Ostensibly, the author of this article is of Igbo descent. But through exposure and soul binding associations, she has come to fully appreciate the rich glamour of Yoruba culture. As humans, we all eat to live. However with Yoruba foods, we can’t help but drown in a rich blend of mouthwatering recipes. If you are a “Pitakwan”, it is probable that at the moment you may be wondering what specifically distinguishes Yoruba foods from the typical, tantalizing roast plantain and fish. But lay your prejudices and stereotypes aside as we take an interesting tour through the amazing world of the top ten savoury, exquisite Yoruba cuisines. Taste buds ready? Set? Go!
Gbe-gi-ri; the syllabification of this Yoruba food alone suggests savour and outstanding health benefits. Gbegiri is a special Yoruba food tied to the age-long, outstanding Yoruba culture.This delicious, black eyed beans soup promises to activate any dormant salivary buds. Constituting mainly of healthy green vegetables and ground beans with palm oil, Gbegiri can be eaten together with Iyan(pounded yam) or the more popular Amala(Yam flour meal)
2. EFO RIRO
A literal translation from Yoruba is “mixed greens”. This rich, popular, Yoruba food bears a close semblance to the native Afang soup of Efik origin. Efo Riro is prepared with the use of Spinach, tatashi, local condiments and a delicious blend of meat stock or smoked fish. Also, this palatable Yoruba food possesses quite a number of health benefits. According to health experts, Spinach is known to be an excellent source of Vitamin A, C, E and K. It is also an excellent source of dietary fibre and helps excellently with bowel adjustments.
This mint green soup is most likely the most popular of all Yoruba foods. Special ingredients for making Ewedu soup include Ewedu leaves, a teaspoon of powdered potash, salt to taste, crayfish, chilli pepper, and the quintessential “Ewedu broom.” A peculiar quality of the Ewedu leaf is its mucilaginous ability or in common Nigerian parlance, “its ability to draw” In the absence of the enigmatic Ewedu broom, a blender would do just fine. This very tasty Yoruba food is usually served alongside rich, starchy staples such as Amala, Semo or Eba.
4. EWA AGOYIN
Ewa is beans in Yoruba and agoyin can be traced back to the Beninoise people who originally invented this dish. Ewa is cooked to a soft paste and mashed according to one’s preference. A delicious sauce comprising of palm oil, dried pepper and some ground crayfish is usually served with this savouryyoruba food. The experience of eating this Yoruba cultural food is simply divine.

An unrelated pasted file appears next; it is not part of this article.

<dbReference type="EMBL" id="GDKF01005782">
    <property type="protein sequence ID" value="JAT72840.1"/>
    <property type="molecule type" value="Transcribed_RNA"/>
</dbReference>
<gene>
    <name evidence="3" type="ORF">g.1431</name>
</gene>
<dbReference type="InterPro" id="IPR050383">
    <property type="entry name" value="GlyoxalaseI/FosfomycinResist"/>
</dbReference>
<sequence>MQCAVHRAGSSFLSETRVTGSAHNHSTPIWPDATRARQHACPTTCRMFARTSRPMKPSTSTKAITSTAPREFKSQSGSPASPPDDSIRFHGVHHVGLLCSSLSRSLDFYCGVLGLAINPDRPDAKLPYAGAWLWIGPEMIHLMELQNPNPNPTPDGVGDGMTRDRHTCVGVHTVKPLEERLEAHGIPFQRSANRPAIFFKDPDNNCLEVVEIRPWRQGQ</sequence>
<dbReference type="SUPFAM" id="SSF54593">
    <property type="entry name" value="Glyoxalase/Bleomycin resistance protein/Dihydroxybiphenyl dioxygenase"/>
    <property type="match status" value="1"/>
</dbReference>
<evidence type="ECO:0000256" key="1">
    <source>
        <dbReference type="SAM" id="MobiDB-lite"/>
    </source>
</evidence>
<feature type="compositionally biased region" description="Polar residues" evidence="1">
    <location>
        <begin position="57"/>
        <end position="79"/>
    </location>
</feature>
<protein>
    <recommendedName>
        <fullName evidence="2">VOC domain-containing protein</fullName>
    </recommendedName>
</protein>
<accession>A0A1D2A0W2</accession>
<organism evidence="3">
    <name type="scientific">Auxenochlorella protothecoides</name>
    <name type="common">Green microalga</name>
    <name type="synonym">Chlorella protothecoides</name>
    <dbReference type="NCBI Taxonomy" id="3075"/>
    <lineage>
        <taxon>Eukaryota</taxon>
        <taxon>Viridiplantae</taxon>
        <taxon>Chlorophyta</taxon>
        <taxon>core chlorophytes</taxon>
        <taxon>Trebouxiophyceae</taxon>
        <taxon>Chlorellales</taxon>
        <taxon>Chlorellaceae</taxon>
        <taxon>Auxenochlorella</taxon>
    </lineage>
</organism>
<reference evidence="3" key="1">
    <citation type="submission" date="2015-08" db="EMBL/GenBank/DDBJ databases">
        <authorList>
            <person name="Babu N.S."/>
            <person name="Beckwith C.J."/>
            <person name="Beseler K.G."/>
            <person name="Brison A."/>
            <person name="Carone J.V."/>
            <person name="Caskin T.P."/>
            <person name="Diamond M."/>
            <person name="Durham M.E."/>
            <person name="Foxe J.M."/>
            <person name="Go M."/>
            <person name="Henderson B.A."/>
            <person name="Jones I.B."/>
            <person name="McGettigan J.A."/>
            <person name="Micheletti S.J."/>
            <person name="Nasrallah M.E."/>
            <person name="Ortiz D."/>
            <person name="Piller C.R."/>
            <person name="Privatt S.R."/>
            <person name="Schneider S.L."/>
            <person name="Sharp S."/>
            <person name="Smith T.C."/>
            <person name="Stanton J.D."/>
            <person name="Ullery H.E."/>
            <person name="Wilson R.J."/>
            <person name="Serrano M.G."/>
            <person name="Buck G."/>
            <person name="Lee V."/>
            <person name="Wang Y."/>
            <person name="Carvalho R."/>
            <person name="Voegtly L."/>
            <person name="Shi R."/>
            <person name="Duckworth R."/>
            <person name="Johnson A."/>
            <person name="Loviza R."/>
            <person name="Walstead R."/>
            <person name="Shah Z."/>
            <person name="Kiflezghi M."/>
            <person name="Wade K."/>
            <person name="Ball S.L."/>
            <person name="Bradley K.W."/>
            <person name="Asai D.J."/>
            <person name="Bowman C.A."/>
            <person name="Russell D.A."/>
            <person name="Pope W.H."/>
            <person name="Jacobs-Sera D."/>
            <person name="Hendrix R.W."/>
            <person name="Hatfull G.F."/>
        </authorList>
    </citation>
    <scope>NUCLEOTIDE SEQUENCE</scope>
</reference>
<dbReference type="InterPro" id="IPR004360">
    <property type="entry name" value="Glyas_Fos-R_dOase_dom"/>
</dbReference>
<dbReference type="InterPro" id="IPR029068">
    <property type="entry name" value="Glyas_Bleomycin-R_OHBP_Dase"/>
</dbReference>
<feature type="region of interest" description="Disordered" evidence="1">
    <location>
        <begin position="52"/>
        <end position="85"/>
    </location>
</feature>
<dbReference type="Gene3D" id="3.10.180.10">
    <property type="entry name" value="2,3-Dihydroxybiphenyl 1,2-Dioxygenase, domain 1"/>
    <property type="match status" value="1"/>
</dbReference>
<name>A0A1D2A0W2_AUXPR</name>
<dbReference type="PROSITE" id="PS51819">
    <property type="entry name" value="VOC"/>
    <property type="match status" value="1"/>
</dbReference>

5. IRESI EYIN
This is a special Yoruba adaptation of the commonly served jollof rice. It is a delectable Yoruba food that can be traced back to Yoruba culture and ancestry. This scrumptious dish is to the Yorubas what pepper-soup rice is to the Igbos. Iresi is rice in Yoruba while Eyin translates to Palm nut fruit, or egg depending on its pronunciation. The best part of this Yoruba food is that it is very convenient and can be considered a food quickie. All that is required is that you mix all the ingredients in one pot, and then wait for it to simmer beautifully. Your world just got better.
This is a toothsome Yoruba staple made out of yam or cassava flour. The yam flour is derived from yam that has been peeled, washed, dried and blended into a smooth texture. Amala derives its characteristic dark brown colour from the process of drying the yam pieces. This special Yoruba food is served with a variety of soups such as Gbegiri and Ewedu.
This ubiquitous Yoruba food is simply raw beans washed, blended and deep fried. It is most commonly referred to as bean cake. These very delicious protein filled cakes are light and can eaten as at breakfast, or taken subsequently as snacks. Its aroma is simply tempting. Plus it’s my favourite saturday idiosyncrasy, and tastes really heavenly when eaten together with “Agege bread.”
These extremely delicious Yoruba chops would have you salivating for more. Igbin is a mouthwatering blend of de-shelled snails dipped in a sizzling conjugation of onion and pepper sauce. It is a popular home party snack and is served skewered on toothpicks.
We all love dodo or don’t we? These diagonally sliced pieces of plantain are sprinkled with a little salt and deep fried. Dodo is simply amazing because it can be served both as a main meal or as small chops. Its taste is simply out of this world.
I just couldn’t wait to arrive at this tempting, savoury, mouthwatering Yoruba food. And Yes! Asun definitely deserves all these adjectives. I began my life-long romance with this smoky, engaging Yoruba food at a girlfriend’s bridal shower. That was our meet cue and our connection so far has been purely magical.
Asun is a yoruba food that is mostly served as a finger food in most Yoruba Owan mbes’. It is simply grilled or barbecued goat meat with lots of pepper. Asun is definitely to the Yorubas what Isiewu is to the Igbos. Also, the aroma of this Yoruba food is undeniably breathtaking. And for most meat addicts, its taste is strikingly divine.
In conclusion, as a major ethnic tribe, the Yorubas deserve a win especially with regards to a beautiful blend of colourful recipes.Furthermore, the Yoruba culture surrounding food is simply amazing and supports the proverbial assertion that the eyes take a wholesome fill before the mouth does.